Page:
Let's talk about when you find the thoughts that are self-loathing, ask yourself why you are thinking them because one of the things I noticed when I was working with some of the students like we actually had two Michelle's. There was another Michelle in our class and when we talked about one of the things that she had said was that it was really hard for her to not loathe her body. It was really difficult for her to love it. One of the things that was really helpful for her was to think about her body in terms of loving it as an action, as something she could deliberately do on purpose, not as something that was supposedly just supposed to come over us. That's a lot of times the work that I do with clients who are in relationships. They talk about, "I just don't love my husband. I just don't like my husband." When I show them that that's actually a choice, it's not a default, it's not something that that person is causing, that's really helpful for them because then they can do something about it. They don't feel they're at the effect.

When I was talking to Michelle about this, one of the things that she was saying was that when she thinks about loving her body in an active way like as a practice, as something she can put on her to-do list, it really changed everything for her because if she felt it was something that she could actually do and when you do it, when you think about your body in a way that feels good, you get to experience that. It's difficult at first because your brain wants to stay in the old pattern of hating because it's familiar and comfortable but as you practice the new thing, even though it may feel awkward in the beginning, the more you do it, the more it will feel natural. The more you will get proficient at liking yourself.

One of the things that I had said is that it's just not an option for me to hate myself. Another one of the students, Jane ... Hi, Jane. How are you? ... came up to me and said that that was really helpful that you had said it's just not an option to hate my body. That's what I had said and I said I haven't hated my body in 10 years and I used to hate it pretty actively but now it's just not an option. I don't give myself permission to think negative thoughts about my body. I'll say, sometimes I look in the mirror and I'm like, "Really? What's happening back there? Why is everything falling? I don't understand it." The temptation is to go into a spiral of hate and go into a spiral of judgment. It's just not optional for me. I know that there is no upside to doing that. It doesn't serve me in any way. It doesn't feel good and I will not do it.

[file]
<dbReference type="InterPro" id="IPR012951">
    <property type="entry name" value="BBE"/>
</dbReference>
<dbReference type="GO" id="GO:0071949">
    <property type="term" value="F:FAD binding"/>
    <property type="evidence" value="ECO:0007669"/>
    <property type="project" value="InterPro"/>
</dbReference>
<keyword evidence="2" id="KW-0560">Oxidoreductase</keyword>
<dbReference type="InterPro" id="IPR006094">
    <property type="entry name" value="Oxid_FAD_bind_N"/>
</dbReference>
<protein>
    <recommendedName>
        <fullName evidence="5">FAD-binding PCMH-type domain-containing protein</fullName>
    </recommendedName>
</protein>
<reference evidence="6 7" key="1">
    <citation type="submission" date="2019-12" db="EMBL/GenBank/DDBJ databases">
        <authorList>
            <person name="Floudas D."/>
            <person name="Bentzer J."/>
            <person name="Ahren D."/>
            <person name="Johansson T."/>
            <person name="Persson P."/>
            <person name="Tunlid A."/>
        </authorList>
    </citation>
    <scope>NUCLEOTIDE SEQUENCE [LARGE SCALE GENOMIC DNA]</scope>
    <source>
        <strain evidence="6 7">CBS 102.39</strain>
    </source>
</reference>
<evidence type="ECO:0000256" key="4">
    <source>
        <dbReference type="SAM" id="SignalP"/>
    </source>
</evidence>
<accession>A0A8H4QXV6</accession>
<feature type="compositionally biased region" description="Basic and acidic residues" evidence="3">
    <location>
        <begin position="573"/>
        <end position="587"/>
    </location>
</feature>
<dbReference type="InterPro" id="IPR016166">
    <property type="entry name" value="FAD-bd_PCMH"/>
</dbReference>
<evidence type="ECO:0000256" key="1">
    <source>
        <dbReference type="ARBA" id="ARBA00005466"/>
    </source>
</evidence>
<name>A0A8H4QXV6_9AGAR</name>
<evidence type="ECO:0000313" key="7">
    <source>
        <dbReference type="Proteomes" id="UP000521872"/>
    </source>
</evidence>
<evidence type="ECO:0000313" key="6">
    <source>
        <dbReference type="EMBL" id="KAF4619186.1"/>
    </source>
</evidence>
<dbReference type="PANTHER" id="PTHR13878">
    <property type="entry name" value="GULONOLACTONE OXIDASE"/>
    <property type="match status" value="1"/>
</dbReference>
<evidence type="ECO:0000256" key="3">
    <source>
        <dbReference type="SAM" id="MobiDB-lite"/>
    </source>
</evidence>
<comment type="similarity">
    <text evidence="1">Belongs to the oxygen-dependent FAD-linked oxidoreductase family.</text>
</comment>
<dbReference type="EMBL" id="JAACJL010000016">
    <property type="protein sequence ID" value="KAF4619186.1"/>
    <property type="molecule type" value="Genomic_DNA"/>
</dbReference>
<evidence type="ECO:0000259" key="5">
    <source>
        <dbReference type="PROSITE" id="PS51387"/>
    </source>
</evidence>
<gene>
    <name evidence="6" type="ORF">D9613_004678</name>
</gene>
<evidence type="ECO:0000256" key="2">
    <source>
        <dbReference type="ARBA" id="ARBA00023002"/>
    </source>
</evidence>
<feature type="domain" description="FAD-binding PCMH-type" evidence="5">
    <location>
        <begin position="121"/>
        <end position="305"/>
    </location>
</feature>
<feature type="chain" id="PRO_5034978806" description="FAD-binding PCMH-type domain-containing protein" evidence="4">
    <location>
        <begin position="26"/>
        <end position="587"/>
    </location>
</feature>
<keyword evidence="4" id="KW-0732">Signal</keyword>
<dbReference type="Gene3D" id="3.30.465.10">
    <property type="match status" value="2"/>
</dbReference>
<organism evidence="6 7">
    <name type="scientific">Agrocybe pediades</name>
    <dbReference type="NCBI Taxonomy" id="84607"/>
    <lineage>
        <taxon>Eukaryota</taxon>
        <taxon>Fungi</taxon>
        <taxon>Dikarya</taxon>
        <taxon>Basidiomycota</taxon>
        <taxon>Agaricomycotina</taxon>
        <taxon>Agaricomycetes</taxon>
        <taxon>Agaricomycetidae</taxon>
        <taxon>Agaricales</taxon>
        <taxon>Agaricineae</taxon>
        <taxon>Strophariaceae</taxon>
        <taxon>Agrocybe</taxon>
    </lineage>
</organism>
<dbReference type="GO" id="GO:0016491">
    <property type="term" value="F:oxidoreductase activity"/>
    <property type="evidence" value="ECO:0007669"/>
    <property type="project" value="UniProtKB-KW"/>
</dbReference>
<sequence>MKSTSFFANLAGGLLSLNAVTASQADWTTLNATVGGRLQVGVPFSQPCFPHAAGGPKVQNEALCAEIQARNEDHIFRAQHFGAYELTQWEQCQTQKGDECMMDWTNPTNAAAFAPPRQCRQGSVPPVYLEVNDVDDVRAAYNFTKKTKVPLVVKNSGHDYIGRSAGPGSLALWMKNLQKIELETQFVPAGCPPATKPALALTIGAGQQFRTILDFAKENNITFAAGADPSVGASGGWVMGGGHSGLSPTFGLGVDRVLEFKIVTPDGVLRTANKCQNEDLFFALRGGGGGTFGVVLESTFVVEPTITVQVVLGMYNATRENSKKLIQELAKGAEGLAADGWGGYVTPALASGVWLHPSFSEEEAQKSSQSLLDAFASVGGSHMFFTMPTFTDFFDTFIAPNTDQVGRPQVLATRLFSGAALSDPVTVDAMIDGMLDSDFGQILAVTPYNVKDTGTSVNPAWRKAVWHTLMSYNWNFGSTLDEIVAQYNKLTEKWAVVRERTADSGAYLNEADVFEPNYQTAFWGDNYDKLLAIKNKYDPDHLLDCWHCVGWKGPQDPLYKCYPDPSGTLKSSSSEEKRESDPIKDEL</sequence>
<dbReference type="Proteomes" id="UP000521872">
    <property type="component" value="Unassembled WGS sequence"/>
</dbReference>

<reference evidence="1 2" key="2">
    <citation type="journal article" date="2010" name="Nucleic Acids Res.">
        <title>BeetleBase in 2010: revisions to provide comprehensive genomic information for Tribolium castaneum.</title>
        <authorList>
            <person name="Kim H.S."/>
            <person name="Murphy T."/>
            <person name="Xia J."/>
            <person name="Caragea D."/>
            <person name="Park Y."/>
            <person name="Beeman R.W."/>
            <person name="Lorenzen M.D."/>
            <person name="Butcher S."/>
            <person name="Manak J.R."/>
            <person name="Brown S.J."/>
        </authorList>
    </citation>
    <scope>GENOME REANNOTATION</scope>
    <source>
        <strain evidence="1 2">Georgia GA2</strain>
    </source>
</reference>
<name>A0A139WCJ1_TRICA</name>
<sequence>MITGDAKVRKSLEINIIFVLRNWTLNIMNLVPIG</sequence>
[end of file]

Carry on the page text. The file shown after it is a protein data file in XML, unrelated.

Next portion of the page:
Now, many times when I used to do it before, I had this belief that if I hated myself enough, if I hated my body enough then I would change it. A lot of people think that. They think if they could just hate it enough then it would motivate them to change. What I have found is that the opposite is true. The more I hate my body, the more I sabotage myself. It was an illogical belief. The reason I bring it up is because I want you to understand that it's coming from a well-intended place. A lot of times, what we tend to do is get mad at ourselves for hating ourselves then it becomes a double whammy. In fact, we can start hating ourselves because we hate ourselves. It's one more reason to hate on ourselves.

What I want to show you is that a lot of times the negative thoughts we have towards other people and towards ourselves is because of a well-intended, well-meaning place where we think that that will help us to hate ourselves. Even though it's illogical, it feels powerful. What's important to remember is that we're doing it for a good reason but it doesn't mean we have to keep doing it. I never found hating my body to end up in a good place. It never served me. As soon as I decided that that was no longer an option because there was no upside, I started creating evidence. I started looking for ways where I could love my body and I could appreciate it.